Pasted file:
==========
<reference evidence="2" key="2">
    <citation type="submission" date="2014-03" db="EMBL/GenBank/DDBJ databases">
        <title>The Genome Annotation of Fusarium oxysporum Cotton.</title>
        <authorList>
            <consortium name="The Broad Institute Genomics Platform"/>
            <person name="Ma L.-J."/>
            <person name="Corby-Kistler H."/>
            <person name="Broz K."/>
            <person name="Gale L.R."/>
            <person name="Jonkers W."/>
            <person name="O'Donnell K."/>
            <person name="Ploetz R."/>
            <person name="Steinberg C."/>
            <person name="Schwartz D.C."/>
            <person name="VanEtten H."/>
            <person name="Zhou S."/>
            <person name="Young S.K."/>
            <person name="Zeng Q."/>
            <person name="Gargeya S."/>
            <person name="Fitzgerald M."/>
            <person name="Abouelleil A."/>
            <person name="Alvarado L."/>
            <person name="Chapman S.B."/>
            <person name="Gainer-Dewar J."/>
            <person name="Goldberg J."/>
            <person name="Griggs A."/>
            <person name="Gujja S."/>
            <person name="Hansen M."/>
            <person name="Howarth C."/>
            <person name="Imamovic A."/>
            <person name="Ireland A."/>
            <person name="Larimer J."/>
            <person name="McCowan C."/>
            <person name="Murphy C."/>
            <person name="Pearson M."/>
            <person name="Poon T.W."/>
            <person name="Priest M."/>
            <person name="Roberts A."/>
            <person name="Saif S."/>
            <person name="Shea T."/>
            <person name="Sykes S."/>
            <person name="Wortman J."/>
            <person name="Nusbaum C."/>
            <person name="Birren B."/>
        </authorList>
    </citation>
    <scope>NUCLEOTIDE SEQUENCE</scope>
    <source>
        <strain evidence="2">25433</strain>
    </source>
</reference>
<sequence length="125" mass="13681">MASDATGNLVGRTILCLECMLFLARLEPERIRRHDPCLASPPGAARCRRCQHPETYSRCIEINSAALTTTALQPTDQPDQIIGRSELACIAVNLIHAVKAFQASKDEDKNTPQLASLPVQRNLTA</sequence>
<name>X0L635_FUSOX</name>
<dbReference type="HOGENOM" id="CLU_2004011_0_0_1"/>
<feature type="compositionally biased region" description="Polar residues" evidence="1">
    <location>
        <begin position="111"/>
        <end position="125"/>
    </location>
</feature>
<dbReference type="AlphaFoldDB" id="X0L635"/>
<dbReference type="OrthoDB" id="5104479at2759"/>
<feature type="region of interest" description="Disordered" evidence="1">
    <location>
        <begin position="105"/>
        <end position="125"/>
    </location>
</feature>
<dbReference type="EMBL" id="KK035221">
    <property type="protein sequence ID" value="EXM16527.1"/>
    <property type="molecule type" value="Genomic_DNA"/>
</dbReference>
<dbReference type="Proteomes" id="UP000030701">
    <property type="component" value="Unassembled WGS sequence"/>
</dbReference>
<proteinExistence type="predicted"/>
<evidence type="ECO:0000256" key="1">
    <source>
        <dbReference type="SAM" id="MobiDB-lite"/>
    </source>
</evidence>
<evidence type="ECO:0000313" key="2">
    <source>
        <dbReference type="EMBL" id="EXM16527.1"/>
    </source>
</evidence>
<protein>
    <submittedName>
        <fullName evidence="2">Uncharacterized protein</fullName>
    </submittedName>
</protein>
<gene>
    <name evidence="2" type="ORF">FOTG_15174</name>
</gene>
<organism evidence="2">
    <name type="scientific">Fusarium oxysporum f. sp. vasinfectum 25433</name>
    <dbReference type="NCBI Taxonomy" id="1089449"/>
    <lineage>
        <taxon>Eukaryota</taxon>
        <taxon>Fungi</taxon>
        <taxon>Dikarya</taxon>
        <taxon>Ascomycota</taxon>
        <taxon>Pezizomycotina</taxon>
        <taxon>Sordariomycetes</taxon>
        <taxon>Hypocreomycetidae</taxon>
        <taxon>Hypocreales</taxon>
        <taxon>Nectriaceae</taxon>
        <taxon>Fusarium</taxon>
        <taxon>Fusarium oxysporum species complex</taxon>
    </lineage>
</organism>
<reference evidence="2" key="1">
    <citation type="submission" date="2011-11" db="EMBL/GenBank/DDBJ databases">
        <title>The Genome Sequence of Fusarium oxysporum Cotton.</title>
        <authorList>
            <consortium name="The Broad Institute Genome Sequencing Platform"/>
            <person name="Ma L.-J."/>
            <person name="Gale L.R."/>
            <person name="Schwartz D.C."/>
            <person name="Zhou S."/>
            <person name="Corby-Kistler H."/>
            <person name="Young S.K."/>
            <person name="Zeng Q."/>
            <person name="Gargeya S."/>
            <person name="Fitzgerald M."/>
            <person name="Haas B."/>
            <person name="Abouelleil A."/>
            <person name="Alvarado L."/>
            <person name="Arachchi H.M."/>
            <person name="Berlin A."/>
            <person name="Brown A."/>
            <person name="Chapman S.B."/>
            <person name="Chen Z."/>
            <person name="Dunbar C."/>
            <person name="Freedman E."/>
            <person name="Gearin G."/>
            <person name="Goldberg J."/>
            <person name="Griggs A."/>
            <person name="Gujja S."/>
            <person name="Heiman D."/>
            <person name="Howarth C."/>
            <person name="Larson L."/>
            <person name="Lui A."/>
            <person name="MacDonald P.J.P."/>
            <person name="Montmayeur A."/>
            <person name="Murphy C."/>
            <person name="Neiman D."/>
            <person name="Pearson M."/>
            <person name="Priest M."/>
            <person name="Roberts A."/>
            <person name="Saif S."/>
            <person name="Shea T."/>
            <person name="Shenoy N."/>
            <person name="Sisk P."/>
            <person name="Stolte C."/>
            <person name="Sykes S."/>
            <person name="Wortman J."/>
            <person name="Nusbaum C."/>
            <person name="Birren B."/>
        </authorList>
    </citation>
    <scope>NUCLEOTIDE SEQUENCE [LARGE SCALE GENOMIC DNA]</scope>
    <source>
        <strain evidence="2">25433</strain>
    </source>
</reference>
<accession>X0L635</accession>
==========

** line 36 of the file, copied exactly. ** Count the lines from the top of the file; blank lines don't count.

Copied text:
            <person name="Poon T.W."/>